In the third and final season, the festival follows its stellar production of “Macbeth” with “King Lear.” But almost as soon as Geoffrey’s secures the legendary theatre actor Charles Kingman (William Hutt) as Lear, everything begins to fall apart. Kingman is angry and abusive, an aging man with a heroine addiction hiding a far more tragic secret. When Richard and Darren team up to direct a musical—the singing/dancing cast of which clash violently with the cultured Shakespearian types—its success soon overshadows the troubled Shakespeare production. When Ellen quits—on opening night, no less—to take up TV, Geoffrey seeks therapy from an unlikely source.
I am inclined to say that there are no words to describe how much I have fallen in love with this series, but I will, of course, endeavor to find some.
The writing on “Slings and Arrows” is nothing short of brilliant, especially when you consider how wonderfully compact it all is. The narrative construction is impeccable. Like something from master writer Aaron Sorkin, the dialogue sizzles with a lyrical, poetic rhythm. Astonishingly funny, the script is always ready with a biting quip or a quotable one-liner. "Slings & Arrows" is that rare sort of program that doubles you over with laughter one moment and leaves you wailing in tears the next. Each episode stands as a masterpiece in miniature, and when taken as a whole, the big picture is flawless. And that big picture is, quite simply, perfect television.
Every season opens with a different theme song, a rousing, gather-round-the-piano-and-sing-a-long pub tune tailored for each season’s particular play. Witty and hilarious, they are not, in fact, long lost show tunes, but purely original numbers.
If the show business ideal is to leave them wanting more, then “Slings and Arrows” succeeds in spades. It’s not that the seasons are too short to properly deal with their respective plots—an American show dealing with this much plot would be hard pressed to fit it into the traditional 22 episodes—but that we simply want them to stick around longer. No sooner have they cast their magic than they vanish.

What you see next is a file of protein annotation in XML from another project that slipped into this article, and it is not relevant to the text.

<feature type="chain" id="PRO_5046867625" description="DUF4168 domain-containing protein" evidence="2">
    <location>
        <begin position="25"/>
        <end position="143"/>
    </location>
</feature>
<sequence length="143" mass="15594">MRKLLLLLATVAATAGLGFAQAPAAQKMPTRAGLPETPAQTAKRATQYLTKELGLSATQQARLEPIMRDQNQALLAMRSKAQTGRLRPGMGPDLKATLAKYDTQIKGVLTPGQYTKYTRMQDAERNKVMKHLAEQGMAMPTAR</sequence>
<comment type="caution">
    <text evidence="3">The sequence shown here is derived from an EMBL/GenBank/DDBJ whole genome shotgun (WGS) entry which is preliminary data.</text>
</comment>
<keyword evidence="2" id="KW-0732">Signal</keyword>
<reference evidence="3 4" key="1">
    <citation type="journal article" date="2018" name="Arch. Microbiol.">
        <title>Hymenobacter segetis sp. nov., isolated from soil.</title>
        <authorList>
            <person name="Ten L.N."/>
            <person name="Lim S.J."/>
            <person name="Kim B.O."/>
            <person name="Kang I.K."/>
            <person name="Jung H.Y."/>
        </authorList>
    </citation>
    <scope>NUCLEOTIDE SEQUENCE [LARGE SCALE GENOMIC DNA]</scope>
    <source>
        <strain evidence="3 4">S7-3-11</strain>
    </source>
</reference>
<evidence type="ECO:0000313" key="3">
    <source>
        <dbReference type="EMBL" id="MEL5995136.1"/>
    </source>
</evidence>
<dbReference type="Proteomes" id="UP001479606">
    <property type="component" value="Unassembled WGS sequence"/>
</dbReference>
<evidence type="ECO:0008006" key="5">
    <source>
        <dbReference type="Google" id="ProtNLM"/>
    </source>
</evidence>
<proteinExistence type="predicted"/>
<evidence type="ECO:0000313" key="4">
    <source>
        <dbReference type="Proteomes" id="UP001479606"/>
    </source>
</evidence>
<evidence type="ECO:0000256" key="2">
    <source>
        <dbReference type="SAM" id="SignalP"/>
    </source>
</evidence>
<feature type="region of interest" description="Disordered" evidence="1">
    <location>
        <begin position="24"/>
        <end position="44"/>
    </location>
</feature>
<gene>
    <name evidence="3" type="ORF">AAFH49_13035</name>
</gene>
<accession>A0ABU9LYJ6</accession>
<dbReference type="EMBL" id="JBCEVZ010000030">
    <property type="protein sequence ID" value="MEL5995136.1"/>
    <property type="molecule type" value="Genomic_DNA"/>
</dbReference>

The writers have created amusing and touching characters, endlessly involving and endearing. The magnificent cast, truly one of the finest television has ever assembled, is an ensemble of fully formed, completely flawed, exasperating and enchanting individuals. Yet these foibles never hide the writers (and our) genuine affection for them. It is obvious these actors have all done Shakespeare for years. It is one thing to portray a Shakespearean actor convincingly, quite another to portray a Shakespearian character with equal if not superior aplomb. From the largest to the smallest part, the acting is simply peerless. Their performances, executed with nary an off moment, elevate, transform, and mesmerize.
Don’t be put off by the show’s Shakespearian subject matter. You don’t need to be a Shakespeare or theatre geek to enjoy it, though, as with viewing the film Shakespeare in Love you may get more of the many in-jokes. While theatre fans will rejoice, perhaps the best thing about the show is that those who would normally fall into the anti-anything to do with Shakespeare camp may well find the Bard accessible for the first time in their lives. The phenomenally poignant insights “Slings and Arrows” offers, into both the plays and their characters, is nothing short of breathtaking, the stuff of required viewing for students of any age.
Boisterous and sublime, “Slings and Arrows” is a winning combination of clever dialogue, knowing character studies, tight plot construction, and an emotional throughline that makes for a truly unforgettable series.